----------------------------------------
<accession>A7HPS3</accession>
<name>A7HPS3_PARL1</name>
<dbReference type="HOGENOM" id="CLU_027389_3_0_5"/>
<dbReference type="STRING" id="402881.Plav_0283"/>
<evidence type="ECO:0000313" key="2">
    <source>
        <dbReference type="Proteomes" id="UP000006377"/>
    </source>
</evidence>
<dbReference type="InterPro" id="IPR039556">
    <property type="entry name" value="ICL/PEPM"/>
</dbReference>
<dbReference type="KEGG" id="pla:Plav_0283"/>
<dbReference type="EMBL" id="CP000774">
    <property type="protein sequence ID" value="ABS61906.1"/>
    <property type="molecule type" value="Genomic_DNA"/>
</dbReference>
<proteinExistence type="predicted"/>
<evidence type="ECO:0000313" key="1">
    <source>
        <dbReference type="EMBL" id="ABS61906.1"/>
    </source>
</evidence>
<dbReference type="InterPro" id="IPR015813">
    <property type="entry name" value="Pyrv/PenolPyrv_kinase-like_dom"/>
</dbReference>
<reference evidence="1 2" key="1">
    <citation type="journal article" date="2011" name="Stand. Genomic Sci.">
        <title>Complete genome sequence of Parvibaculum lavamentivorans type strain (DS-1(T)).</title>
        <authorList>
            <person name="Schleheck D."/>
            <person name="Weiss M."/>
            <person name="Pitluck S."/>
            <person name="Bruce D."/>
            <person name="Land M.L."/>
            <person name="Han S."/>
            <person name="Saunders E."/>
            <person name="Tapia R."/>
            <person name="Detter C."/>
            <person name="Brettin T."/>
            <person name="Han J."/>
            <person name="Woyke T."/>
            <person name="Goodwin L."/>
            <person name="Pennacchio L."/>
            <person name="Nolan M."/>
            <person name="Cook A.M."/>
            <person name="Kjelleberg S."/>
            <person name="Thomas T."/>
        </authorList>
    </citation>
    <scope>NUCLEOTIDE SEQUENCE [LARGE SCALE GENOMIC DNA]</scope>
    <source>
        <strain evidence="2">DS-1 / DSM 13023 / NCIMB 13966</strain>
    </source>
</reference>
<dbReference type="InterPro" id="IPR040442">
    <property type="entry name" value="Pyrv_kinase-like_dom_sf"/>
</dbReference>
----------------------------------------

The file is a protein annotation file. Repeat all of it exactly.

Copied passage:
<accession>A7HPS3</accession>
<name>A7HPS3_PARL1</name>
<dbReference type="HOGENOM" id="CLU_027389_3_0_5"/>
<dbReference type="STRING" id="402881.Plav_0283"/>
<evidence type="ECO:0000313" key="2">
    <source>
        <dbReference type="Proteomes" id="UP000006377"/>
    </source>
</evidence>
<dbReference type="InterPro" id="IPR039556">
    <property type="entry name" value="ICL/PEPM"/>
</dbReference>
<dbReference type="KEGG" id="pla:Plav_0283"/>
<dbReference type="EMBL" id="CP000774">
    <property type="protein sequence ID" value="ABS61906.1"/>
    <property type="molecule type" value="Genomic_DNA"/>
</dbReference>
<proteinExistence type="predicted"/>
<evidence type="ECO:0000313" key="1">
    <source>
        <dbReference type="EMBL" id="ABS61906.1"/>
    </source>
</evidence>
<dbReference type="InterPro" id="IPR015813">
    <property type="entry name" value="Pyrv/PenolPyrv_kinase-like_dom"/>
</dbReference>
<reference evidence="1 2" key="1">
    <citation type="journal article" date="2011" name="Stand. Genomic Sci.">
        <title>Complete genome sequence of Parvibaculum lavamentivorans type strain (DS-1(T)).</title>
        <authorList>
            <person name="Schleheck D."/>
            <person name="Weiss M."/>
            <person name="Pitluck S."/>
            <person name="Bruce D."/>
            <person name="Land M.L."/>
            <person name="Han S."/>
            <person name="Saunders E."/>
            <person name="Tapia R."/>
            <person name="Detter C."/>
            <person name="Brettin T."/>
            <person name="Han J."/>
            <person name="Woyke T."/>
            <person name="Goodwin L."/>
            <person name="Pennacchio L."/>
            <person name="Nolan M."/>
            <person name="Cook A.M."/>
            <person name="Kjelleberg S."/>
            <person name="Thomas T."/>
        </authorList>
    </citation>
    <scope>NUCLEOTIDE SEQUENCE [LARGE SCALE GENOMIC DNA]</scope>
    <source>
        <strain evidence="2">DS-1 / DSM 13023 / NCIMB 13966</strain>
    </source>
</reference>
<dbReference type="InterPro" id="IPR040442">
    <property type="entry name" value="Pyrv_kinase-like_dom_sf"/>
</dbReference>